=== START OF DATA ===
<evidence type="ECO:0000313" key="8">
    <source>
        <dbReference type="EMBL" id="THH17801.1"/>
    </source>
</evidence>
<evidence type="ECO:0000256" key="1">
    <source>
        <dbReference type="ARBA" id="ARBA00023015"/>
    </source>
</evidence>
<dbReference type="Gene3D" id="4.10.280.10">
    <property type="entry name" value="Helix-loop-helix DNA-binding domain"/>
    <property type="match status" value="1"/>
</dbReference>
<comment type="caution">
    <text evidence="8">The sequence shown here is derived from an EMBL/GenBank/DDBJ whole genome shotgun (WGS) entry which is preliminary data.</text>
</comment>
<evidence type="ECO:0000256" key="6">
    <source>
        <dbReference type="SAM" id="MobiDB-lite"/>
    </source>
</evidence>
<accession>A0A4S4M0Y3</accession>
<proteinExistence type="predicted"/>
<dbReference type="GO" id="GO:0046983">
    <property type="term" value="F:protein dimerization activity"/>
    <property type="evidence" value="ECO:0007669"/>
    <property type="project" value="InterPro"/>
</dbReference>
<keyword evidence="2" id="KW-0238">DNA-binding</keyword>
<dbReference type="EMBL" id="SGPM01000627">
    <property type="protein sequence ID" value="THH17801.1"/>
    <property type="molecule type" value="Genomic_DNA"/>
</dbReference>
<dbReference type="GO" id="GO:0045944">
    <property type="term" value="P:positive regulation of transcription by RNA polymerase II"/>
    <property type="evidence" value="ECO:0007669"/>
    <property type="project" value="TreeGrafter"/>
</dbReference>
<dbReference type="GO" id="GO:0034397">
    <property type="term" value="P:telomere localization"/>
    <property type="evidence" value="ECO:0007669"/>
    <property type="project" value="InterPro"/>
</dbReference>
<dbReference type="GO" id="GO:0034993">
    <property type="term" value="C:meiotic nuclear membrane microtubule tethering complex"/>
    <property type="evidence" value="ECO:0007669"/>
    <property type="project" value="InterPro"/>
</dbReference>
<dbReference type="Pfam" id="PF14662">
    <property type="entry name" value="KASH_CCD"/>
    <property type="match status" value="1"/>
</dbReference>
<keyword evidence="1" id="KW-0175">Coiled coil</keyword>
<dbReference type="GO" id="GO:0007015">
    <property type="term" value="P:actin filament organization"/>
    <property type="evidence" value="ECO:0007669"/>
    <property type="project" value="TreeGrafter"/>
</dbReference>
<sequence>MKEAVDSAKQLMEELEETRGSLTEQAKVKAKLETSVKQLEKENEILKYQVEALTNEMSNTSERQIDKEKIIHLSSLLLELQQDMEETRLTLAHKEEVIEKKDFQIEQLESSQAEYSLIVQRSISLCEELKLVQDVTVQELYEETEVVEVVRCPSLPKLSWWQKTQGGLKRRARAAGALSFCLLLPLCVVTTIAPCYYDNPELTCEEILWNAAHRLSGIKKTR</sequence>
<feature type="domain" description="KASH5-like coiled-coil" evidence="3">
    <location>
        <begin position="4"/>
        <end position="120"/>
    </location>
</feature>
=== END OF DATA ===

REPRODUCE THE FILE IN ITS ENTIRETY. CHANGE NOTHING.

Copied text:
<evidence type="ECO:0000313" key="8">
    <source>
        <dbReference type="EMBL" id="THH17801.1"/>
    </source>
</evidence>
<evidence type="ECO:0000256" key="1">
    <source>
        <dbReference type="ARBA" id="ARBA00023015"/>
    </source>
</evidence>
<dbReference type="Gene3D" id="4.10.280.10">
    <property type="entry name" value="Helix-loop-helix DNA-binding domain"/>
    <property type="match status" value="1"/>
</dbReference>
<comment type="caution">
    <text evidence="8">The sequence shown here is derived from an EMBL/GenBank/DDBJ whole genome shotgun (WGS) entry which is preliminary data.</text>
</comment>
<evidence type="ECO:0000256" key="6">
    <source>
        <dbReference type="SAM" id="MobiDB-lite"/>
    </source>
</evidence>
<accession>A0A4S4M0Y3</accession>
<proteinExistence type="predicted"/>
<dbReference type="GO" id="GO:0046983">
    <property type="term" value="F:protein dimerization activity"/>
    <property type="evidence" value="ECO:0007669"/>
    <property type="project" value="InterPro"/>
</dbReference>
<keyword evidence="2" id="KW-0238">DNA-binding</keyword>
<dbReference type="EMBL" id="SGPM01000627">
    <property type="protein sequence ID" value="THH17801.1"/>
    <property type="molecule type" value="Genomic_DNA"/>
</dbReference>
<dbReference type="GO" id="GO:0045944">
    <property type="term" value="P:positive regulation of transcription by RNA polymerase II"/>
    <property type="evidence" value="ECO:0007669"/>
    <property type="project" value="TreeGrafter"/>
</dbReference>
<dbReference type="GO" id="GO:0034397">
    <property type="term" value="P:telomere localization"/>
    <property type="evidence" value="ECO:0007669"/>
    <property type="project" value="InterPro"/>
</dbReference>
<dbReference type="GO" id="GO:0034993">
    <property type="term" value="C:meiotic nuclear membrane microtubule tethering complex"/>
    <property type="evidence" value="ECO:0007669"/>
    <property type="project" value="InterPro"/>
</dbReference>
<dbReference type="Pfam" id="PF14662">
    <property type="entry name" value="KASH_CCD"/>
    <property type="match status" value="1"/>
</dbReference>
<keyword evidence="1" id="KW-0175">Coiled coil</keyword>
<dbReference type="GO" id="GO:0007015">
    <property type="term" value="P:actin filament organization"/>
    <property type="evidence" value="ECO:0007669"/>
    <property type="project" value="TreeGrafter"/>
</dbReference>
<sequence>MKEAVDSAKQLMEELEETRGSLTEQAKVKAKLETSVKQLEKENEILKYQVEALTNEMSNTSERQIDKEKIIHLSSLLLELQQDMEETRLTLAHKEEVIEKKDFQIEQLESSQAEYSLIVQRSISLCEELKLVQDVTVQELYEETEVVEVVRCPSLPKLSWWQKTQGGLKRRARAAGALSFCLLLPLCVVTTIAPCYYDNPELTCEEILWNAAHRLSGIKKTR</sequence>
<feature type="domain" description="KASH5-like coiled-coil" evidence="3">
    <location>
        <begin position="4"/>
        <end position="120"/>
    </location>
</feature>